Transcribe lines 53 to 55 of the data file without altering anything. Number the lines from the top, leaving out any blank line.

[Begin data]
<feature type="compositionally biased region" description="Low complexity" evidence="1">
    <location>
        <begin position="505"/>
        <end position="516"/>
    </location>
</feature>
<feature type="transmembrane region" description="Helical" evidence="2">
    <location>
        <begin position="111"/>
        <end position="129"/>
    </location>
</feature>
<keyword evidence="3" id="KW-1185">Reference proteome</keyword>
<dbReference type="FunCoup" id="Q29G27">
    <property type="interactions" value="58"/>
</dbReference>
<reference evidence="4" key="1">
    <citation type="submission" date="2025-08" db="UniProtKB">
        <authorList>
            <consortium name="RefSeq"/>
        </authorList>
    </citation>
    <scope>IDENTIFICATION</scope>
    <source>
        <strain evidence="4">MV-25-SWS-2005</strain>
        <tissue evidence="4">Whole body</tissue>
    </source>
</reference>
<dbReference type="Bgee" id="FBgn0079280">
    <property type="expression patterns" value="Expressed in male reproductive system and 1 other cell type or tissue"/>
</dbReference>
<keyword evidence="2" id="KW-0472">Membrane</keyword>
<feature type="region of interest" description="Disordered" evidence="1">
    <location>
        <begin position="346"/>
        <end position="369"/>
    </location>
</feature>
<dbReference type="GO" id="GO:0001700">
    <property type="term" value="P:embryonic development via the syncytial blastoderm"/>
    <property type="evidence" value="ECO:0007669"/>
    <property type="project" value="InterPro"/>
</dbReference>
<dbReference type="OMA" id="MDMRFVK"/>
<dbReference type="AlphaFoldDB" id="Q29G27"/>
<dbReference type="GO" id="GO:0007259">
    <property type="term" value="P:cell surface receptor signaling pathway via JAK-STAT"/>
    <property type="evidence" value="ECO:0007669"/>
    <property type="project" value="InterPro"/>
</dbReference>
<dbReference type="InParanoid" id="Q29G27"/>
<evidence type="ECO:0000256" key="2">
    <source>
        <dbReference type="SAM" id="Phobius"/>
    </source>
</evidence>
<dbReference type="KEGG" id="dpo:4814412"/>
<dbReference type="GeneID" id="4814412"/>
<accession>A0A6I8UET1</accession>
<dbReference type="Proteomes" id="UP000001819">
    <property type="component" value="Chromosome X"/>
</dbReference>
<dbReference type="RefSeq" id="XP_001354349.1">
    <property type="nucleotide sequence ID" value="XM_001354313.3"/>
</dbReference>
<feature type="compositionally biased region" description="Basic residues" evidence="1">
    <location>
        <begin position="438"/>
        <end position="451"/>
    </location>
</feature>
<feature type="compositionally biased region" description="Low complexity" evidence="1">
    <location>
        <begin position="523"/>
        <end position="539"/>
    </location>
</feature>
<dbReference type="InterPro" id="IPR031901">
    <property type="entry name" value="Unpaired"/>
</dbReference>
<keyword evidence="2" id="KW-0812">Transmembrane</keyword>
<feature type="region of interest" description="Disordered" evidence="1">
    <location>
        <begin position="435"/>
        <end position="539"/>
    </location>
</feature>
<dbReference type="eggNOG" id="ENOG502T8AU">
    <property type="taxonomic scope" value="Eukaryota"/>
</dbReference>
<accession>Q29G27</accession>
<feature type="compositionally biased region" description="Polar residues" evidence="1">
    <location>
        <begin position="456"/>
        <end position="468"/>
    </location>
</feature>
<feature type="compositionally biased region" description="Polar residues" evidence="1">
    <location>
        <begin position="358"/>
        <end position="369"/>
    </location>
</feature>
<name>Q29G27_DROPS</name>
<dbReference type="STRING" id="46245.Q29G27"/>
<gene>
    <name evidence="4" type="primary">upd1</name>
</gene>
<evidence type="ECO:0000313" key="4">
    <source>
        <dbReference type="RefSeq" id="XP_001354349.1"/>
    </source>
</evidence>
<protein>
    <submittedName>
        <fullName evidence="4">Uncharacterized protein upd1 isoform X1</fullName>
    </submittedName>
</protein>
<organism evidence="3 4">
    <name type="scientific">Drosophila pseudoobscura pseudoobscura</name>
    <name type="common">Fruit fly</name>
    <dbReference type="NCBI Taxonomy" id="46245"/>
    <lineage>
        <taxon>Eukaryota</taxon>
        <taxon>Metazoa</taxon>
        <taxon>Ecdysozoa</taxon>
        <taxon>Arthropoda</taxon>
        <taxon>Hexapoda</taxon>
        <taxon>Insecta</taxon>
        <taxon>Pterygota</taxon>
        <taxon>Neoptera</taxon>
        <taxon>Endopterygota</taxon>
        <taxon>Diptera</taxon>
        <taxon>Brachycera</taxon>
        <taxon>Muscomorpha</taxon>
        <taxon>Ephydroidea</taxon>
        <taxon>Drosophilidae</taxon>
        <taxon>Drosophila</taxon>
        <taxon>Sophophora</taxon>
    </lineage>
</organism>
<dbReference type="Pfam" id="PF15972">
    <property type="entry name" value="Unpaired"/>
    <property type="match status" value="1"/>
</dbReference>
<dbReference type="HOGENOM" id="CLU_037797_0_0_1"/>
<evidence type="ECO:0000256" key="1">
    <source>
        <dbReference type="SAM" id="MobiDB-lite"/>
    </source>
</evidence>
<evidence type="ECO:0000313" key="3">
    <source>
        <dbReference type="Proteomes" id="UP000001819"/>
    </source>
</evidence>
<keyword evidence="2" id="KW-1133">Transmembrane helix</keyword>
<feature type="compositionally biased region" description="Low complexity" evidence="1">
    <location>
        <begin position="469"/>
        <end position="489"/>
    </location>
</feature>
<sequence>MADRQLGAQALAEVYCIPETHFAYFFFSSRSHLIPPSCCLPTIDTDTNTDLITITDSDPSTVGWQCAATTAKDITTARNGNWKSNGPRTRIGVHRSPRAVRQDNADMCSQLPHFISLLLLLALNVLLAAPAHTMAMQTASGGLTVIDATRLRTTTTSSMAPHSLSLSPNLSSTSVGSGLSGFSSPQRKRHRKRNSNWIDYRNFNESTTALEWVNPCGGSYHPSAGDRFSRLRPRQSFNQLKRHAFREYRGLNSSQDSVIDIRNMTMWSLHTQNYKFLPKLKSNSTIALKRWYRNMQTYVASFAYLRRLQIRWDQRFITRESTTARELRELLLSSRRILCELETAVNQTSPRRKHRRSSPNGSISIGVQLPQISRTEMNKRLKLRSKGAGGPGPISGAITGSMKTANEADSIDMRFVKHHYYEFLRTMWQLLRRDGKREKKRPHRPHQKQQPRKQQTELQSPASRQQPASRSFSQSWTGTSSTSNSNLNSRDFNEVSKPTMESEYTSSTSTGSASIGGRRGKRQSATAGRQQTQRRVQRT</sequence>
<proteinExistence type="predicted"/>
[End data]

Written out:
    <source>
        <dbReference type="SAM" id="Phobius"/>
    </source>